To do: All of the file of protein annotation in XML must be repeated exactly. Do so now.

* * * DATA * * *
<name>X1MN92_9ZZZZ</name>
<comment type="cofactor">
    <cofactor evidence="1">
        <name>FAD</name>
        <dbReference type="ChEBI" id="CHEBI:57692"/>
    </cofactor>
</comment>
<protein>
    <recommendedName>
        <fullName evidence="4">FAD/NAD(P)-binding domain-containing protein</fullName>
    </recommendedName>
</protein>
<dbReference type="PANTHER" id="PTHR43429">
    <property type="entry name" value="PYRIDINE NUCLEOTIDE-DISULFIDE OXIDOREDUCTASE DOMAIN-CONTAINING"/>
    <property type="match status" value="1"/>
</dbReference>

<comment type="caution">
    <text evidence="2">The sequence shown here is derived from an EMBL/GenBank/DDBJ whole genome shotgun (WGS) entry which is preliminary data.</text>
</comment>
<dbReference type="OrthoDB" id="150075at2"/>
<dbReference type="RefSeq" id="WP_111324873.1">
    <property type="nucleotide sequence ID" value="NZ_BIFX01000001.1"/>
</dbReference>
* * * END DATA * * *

<name>X1MN92_9ZZZZ</name>
<comment type="cofactor">
    <cofactor evidence="1">
        <name>FAD</name>
        <dbReference type="ChEBI" id="CHEBI:57692"/>
    </cofactor>
</comment>
<protein>
    <recommendedName>
        <fullName evidence="4">FAD/NAD(P)-binding domain-containing protein</fullName>
    </recommendedName>
</protein>
<dbReference type="PANTHER" id="PTHR43429">
    <property type="entry name" value="PYRIDINE NUCLEOTIDE-DISULFIDE OXIDOREDUCTASE DOMAIN-CONTAINING"/>
    <property type="match status" value="1"/>
</dbReference>

<comment type="caution">
    <text evidence="2">The sequence shown here is derived from an EMBL/GenBank/DDBJ whole genome shotgun (WGS) entry which is preliminary data.</text>
</comment>
<dbReference type="OrthoDB" id="150075at2"/>
<dbReference type="RefSeq" id="WP_111324873.1">
    <property type="nucleotide sequence ID" value="NZ_BIFX01000001.1"/>
</dbReference>